On Monday 23.07.2018 six young activists presented their views on political engagement, explained why HIV needs to be at the center of the political agenda, and proposed solutions and next steps for the future.

 

 

Robbie Lawror, an Irish activist and PhD student, highlighted the great achievements in the field over the last 30 years which in combination can greatly improve the lives of people living with HIV. He pointed out that access to ARVs which has increased the life expectancy of PLWHIV to almost the same levels as the general population is not universal. Further on, he asked the audience why his life, a life of a 30 year old, white, gay man, is more important than the life of a person living with HIV in Uganda.

 

 

Oguzhan Latif Nuh, a university student and a member of the Amsterdam Youth Force (Co-Chair of Communications and Media & Co-Chair of Program for the Global Village), asked for political education for young people that will enhance participation and perhaps even representation in national parliaments and the international organizations such as the EU, UN, etc. He then asked for support for people living with HIV to address the stigma in their local communities to the point that everyone can live openly with HIV.

 

 

Bakita Kasadha, a young activists and consultant from the UK, highlighted the inequalities in research and the lack of disaggregated evidence by age and gender for key populations such as women and trans gender people in the HIV field; the lack of variety in services where a “one size fits all” approach is being followed; the need for the HIV field to acknowledge gender equality needs and to start building synergies with other disease areas; the need for inclusion and allies.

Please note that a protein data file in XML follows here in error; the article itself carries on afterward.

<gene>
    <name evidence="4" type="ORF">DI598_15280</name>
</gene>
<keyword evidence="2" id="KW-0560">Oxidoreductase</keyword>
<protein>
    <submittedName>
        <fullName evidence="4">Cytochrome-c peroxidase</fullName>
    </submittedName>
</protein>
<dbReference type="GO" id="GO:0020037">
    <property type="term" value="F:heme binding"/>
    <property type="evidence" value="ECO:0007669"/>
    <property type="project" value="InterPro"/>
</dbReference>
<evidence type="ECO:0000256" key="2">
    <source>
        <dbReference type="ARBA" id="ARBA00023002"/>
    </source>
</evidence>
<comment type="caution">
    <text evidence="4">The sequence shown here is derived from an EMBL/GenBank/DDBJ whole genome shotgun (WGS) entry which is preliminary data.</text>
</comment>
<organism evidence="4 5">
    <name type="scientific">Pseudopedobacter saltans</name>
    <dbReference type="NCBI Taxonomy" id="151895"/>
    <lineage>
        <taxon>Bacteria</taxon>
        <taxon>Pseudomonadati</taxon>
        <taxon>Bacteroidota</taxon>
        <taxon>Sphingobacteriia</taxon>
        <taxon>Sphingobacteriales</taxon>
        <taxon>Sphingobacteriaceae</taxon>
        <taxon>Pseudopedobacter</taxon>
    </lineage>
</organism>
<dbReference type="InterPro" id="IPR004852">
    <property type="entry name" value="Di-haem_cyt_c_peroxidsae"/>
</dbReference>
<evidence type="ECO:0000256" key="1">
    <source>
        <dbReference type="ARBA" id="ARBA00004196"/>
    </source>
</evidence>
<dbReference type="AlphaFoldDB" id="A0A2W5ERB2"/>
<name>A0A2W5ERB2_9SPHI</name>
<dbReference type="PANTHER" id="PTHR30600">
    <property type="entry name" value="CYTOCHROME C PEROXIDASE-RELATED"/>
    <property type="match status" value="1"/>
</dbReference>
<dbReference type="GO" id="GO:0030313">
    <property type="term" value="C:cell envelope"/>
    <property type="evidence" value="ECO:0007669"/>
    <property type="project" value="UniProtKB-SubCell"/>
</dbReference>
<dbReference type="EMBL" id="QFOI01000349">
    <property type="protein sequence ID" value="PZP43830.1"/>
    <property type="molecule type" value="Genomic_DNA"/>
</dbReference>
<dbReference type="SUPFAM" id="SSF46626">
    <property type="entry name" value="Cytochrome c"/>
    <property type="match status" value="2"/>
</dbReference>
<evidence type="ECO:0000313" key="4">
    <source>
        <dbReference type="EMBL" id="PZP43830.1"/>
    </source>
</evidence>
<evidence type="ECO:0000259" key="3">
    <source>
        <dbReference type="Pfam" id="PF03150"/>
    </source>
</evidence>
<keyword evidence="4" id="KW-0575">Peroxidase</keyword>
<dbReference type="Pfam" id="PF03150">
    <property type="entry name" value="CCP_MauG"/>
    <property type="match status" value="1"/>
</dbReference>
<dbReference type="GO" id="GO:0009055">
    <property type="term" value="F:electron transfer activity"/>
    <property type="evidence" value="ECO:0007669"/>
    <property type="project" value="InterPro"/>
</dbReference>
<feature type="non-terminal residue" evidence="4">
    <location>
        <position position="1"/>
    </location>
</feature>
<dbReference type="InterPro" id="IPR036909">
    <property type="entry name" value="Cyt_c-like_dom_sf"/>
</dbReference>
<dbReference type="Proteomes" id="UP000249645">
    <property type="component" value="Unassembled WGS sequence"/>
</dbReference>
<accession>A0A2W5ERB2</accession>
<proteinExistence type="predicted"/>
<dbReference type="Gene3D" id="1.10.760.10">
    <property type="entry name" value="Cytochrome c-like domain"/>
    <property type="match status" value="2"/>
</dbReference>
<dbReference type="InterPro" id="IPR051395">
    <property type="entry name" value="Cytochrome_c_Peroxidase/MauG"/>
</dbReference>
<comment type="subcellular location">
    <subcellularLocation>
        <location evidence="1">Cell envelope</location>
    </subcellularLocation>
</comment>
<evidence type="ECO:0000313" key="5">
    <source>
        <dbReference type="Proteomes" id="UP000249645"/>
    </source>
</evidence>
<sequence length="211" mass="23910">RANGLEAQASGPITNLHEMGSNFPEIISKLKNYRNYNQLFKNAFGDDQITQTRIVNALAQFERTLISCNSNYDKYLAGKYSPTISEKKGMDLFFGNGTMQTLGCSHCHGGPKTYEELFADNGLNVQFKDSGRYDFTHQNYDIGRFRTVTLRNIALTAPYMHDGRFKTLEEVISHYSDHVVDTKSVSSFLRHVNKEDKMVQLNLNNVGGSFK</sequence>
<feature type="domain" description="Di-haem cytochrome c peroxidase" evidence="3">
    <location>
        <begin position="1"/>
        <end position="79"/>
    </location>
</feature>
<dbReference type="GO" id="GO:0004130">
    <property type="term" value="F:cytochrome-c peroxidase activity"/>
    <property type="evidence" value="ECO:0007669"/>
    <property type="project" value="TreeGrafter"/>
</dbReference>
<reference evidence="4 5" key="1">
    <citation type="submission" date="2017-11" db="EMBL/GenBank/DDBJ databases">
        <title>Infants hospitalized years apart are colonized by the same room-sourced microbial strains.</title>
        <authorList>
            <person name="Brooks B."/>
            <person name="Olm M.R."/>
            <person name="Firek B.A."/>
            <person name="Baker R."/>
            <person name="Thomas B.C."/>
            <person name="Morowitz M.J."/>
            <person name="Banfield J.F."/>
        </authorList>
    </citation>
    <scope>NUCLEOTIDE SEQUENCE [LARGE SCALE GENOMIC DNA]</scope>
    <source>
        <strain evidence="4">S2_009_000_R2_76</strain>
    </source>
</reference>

Pascal Akahome, a young pharmacist from Nigeria whose Visa was denied and was unable to attend the conference, addressed the audience in a recorded message. He spoke of the reasons politicians are not engaging with young people living with HIV. He spoke of corruption, negative publicity, political controversies, stigma but also the minimal political influence marginalised communities have. He proposed visibility, collaborations and monitoring of all interventions in order to enhance the political influence of those communities.

Manuel Maffeo, a student doctor from Italy, talked about medical guidelines and the lack of political will in adopting in guidelines innovations such as PrEP. He also pointed out that guidelines are mainly based on evidence from research on men and often lack flexibilities that can cover the needs of other populations living with HIV. He closed his speech saying: “These days you have to be 50% doctor and 50% activist”.

 

 

Finally, Luciana Vigano, a young lawyer from Switzerland and member of the Amsterdam Youth Force (Co-Chair of Communications and Media & Co-Chair of Program for the Global Village), asked for people to create synergies, to speak with one voice, to acknowledge their own weakness, to network, to be different.

Here, #AIDS2018, young people seem to be taking a stand on the HIV response. We think and hope they will find or create the spaces that will allow for their voice to be heard.

We are young people
We love sex & health
We fight for our sexual & health rights
#PrEPUp

 

*Report by Christina Antoniadi, Apoyo Positivo European Liasson